Thursday, April 28, 2005

Amid Poll Woes, Bush Proposes Social Security Fix - Yahoo! News: "But for Americans concerned about investing in the stock market, he also proposed a relatively safe investment option for private accounts, one invested entirely in U.S.-backed treasury bonds."

Yes, that's right. Those same treasury bonds that Mr. Bush recently said were worthless. He can't be a liar because the contradictory lies don't make any sense at all. I think he is just plain stupid. I don't really believe he understands what he is saying. It's just extremely curious. I would like to know someday just what in the hell is going on here. This is all just too bizarre.

Tuesday, April 26, 2005

Yahoo! News - 'The Simpsons' Hit 350th Episode Milestone: "'That isn't to say we don't do some bad shows now and didn't then. But I say that by and large, the shows we're doing now are just as good as any I've been involved with.'"

I would have to agree. When you press those who claim the show has gone downhill, they admit they haven't watched the show regularly in about 5-10 years. I was not a big fan of the show at first, especially during the Bart-craze. I think it was somewhere around season 6 or 7 when I started to watch it on a regular basis. It has been a marvel of consistency to me. They cram a great many jokes into those brief 22 minutes, a lot of them in the background. How many shows can do that?

Friday, April 22, 2005


Now THIS is what the internet is all about! Absolutely awesome app that finds music for you based upon how you rate what it finds. A great idea, elegantly executed. Brilliant all around. THIS is what the music industry should have come up with in response to Napster. If they think file sharing was hurting their business, wait until Indy reaches a tipping point.

Wednesday, April 20, 2005 > The_Office > Episode Guide - Basketball

As an ardent admirer (ok, HUGE fan) of the BBC original, I have been watching the US version since the pilot hoping that the series would eventually reach a tipping point of its own. I believe with this episode it has. Very funny, very American, and for once the Michael Scott character becomes believable and almost recognizable. That seemed to be the 'magic' of the BBC version that Gervais was able to pull off this loathsome character and make him not just recognizable but sympathetic. Cannell, who I think has significant comedic talent, has been unable to get me to that point but with last night's episode he is starting to. Maybe it is also the writers are becoming more comfortable with the whole concept and able to make it their own. It is a question now as to whether NBC will renew the series, which is certainly one of the most daring and intelligent sitcoms on network TV today, just as it is seeming to gather some steam. The season finale is next week.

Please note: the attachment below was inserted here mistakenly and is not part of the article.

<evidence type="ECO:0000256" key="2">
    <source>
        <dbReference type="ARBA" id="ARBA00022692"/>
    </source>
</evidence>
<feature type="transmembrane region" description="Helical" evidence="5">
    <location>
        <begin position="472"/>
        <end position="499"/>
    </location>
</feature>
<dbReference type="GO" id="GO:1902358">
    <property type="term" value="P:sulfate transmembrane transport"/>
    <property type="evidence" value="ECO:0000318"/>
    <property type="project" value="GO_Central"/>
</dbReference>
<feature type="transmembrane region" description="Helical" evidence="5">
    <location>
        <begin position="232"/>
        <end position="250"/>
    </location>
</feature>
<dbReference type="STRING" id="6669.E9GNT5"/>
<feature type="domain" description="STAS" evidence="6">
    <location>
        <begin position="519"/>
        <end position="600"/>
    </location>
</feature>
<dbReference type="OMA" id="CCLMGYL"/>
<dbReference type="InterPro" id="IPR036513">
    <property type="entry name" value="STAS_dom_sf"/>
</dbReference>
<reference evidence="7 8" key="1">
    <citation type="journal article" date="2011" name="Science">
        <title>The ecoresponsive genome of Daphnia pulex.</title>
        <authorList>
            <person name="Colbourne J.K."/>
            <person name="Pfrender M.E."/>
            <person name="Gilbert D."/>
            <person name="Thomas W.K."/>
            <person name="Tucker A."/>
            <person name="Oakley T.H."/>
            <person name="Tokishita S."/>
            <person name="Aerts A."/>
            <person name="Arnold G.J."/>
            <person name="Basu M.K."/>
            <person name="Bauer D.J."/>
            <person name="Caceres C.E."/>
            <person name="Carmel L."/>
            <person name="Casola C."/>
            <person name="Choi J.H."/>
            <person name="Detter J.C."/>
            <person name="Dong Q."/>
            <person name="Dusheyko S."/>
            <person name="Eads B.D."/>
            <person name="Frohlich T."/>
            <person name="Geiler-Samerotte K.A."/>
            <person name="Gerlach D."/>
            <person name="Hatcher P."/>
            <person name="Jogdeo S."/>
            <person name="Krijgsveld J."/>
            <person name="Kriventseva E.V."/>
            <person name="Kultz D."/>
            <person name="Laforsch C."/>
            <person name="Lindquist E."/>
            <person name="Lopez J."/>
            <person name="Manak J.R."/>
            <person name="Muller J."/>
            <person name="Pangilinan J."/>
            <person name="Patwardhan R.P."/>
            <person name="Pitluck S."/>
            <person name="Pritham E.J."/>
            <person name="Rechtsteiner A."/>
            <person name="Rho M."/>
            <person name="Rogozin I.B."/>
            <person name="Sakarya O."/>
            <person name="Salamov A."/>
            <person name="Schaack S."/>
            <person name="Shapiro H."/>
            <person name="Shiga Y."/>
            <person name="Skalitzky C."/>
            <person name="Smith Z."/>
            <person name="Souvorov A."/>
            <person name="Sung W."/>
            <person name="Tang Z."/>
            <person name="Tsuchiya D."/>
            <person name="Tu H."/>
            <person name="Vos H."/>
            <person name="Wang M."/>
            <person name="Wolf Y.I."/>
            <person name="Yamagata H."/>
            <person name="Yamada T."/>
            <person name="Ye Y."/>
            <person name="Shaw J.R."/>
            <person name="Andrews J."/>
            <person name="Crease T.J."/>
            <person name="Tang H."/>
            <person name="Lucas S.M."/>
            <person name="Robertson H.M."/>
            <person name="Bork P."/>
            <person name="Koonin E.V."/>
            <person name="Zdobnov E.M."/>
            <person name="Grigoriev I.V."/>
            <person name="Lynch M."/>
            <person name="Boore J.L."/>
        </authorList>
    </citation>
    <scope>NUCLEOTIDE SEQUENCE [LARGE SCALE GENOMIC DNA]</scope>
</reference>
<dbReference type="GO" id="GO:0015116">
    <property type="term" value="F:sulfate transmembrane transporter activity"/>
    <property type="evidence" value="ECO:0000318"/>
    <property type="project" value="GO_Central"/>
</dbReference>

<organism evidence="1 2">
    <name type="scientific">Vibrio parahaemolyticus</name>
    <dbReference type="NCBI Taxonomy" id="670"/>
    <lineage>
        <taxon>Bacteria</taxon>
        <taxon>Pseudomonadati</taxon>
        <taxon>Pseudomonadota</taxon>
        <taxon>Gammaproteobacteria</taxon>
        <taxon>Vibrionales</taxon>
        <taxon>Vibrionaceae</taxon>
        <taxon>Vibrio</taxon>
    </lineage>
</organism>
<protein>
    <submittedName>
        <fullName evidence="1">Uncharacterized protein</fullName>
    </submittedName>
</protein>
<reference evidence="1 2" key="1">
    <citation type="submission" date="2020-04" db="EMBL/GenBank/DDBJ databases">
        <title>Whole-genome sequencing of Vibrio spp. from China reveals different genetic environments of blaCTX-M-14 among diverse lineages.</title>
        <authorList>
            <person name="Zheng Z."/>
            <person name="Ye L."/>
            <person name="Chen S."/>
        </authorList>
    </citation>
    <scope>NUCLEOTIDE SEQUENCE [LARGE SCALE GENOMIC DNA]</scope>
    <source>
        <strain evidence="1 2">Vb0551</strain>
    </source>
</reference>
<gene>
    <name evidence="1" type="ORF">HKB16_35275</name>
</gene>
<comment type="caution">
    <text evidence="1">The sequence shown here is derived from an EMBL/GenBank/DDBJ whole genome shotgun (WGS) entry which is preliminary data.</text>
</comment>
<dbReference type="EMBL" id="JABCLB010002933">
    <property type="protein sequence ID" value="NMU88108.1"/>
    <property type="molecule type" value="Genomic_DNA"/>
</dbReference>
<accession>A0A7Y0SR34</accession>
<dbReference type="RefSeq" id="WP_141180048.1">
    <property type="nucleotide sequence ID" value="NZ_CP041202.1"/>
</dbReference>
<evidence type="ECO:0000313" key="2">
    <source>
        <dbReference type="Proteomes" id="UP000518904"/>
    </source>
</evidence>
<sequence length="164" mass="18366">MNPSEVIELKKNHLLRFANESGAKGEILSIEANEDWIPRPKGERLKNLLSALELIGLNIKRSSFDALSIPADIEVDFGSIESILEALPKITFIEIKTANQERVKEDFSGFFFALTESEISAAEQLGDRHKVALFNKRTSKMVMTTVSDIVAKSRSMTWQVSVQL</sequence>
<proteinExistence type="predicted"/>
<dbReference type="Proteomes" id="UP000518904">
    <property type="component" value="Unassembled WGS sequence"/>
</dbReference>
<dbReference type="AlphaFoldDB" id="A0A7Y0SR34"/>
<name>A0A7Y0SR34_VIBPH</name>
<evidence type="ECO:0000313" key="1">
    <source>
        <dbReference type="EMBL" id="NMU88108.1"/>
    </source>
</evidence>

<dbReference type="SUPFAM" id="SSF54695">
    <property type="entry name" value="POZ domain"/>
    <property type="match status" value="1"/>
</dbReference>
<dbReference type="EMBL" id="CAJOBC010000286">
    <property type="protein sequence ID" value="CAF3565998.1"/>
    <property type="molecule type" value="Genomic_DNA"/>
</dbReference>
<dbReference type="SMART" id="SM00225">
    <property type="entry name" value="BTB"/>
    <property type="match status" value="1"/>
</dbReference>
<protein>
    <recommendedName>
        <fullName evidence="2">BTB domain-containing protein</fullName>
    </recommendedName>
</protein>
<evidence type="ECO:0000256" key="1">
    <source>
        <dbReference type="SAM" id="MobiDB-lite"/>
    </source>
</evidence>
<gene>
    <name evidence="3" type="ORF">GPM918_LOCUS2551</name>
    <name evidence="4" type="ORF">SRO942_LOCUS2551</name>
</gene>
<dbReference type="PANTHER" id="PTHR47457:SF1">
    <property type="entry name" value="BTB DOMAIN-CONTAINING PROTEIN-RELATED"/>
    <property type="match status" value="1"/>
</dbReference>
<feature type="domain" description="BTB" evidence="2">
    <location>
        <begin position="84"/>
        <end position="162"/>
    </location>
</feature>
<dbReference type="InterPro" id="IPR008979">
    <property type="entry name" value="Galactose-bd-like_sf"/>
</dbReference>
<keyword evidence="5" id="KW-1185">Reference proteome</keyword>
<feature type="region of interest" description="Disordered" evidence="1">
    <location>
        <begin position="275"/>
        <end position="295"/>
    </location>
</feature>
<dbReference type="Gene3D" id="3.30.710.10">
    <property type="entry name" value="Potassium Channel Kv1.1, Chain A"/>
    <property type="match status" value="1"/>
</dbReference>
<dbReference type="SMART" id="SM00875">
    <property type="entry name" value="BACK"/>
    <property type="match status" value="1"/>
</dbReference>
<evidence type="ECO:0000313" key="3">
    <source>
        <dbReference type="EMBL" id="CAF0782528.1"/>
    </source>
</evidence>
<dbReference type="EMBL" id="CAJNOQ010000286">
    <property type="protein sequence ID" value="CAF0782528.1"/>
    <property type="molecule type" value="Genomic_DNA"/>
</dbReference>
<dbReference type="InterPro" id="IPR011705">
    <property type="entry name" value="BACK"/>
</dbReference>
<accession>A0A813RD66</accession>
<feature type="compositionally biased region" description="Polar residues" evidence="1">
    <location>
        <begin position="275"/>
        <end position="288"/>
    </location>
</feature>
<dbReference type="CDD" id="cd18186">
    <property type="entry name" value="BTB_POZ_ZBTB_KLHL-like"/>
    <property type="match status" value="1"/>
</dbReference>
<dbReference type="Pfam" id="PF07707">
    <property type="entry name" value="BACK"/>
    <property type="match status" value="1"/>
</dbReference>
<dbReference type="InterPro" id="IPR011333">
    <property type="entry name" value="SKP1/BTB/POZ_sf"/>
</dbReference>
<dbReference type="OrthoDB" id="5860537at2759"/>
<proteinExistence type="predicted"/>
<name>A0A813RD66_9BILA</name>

Friday, April 15, 2005

STLtoday - Genetically modified rice won't be planted near Bootheel fields: "The California company whose plan to sprout pharmaceutical rice in Missouri's Bootheel triggered a boycott threat from the Anheuser-Busch brewing company said Friday that it would seek a new Missouri planting site removed from commercial rice fields. After a meeting in St. Louis with brewery officials and political leaders, the California company, Ventria Bioscience, said it would amend its application with the U.S. Department of Agriculture so that its genetically engineered rice would be planted at least 120 miles away from the prime rice fields of southeast Missouri. "

I guess the market actually does work...thanks to worldwide consumer opposition to GMO crops. I will have to do some research on this, but I can't recall anyone having open-air fields of pharma-crops. There are many instances of cross-contamination of crops hundreds of miles away so this is merely a temporary setback. How Missouri can allow a company to plant this in an open-air field when you cannot even TEST to see if something has been contaminated by it is beyond me. Not even mentioning the fact that if it does contaminate other crops, it would more than likely render it worthless for human consumption. From a business standpoint, this GMO stuff is simply not going to work. ANd I love this line: "Blunt called the agreement 'a huge step forward' for agriculture, Missouri's plant-science industry and Ventria's goal of finding medicines that can help children." Oh please. There are already plenty of medicines and FOOD available to help all the children you want. It is a distribution 'problem' (read: no profit). GMO's are not going to help that.

Tuesday, April 12, 2005 / News / Boston Globe / Ideas / The evolutionary revolutionary: "He's certainly returning to the ideas generated by that work. The book on deceit and self-deception that he's now starting grows out of a brief but widely cited passage from his introduction to Dawkins's ''The Selfish Gene.'' If deceit, he wrote, ''is fundamental to animal communication, then there must be strong selection to spot deception and this ought, in turn, to select for a degree of self-deception, rendering some facts and motives unconscious so as not to betray-by the subtle signs of self-knowledge-the deception being practiced.'' Thus, the idea that the brain evolved to produce ''ever more accurate images of the world must be a very naive view of mental evolution.'' We've evolved, in other words, to delude ourselves so as better to fool others-all in the service of the great game of propagating our genes. For Trivers, this isn't a mere technical question but the key to unlocking all sorts of deep human mysteries."

I find this approach extremely fascinating. While I have no idea if his conclusions will hold up to scrutiny, it should be quite apparent, especially in America at this point in time, that deception, of ourselves and others, is if not hard-wired then pretty darn close.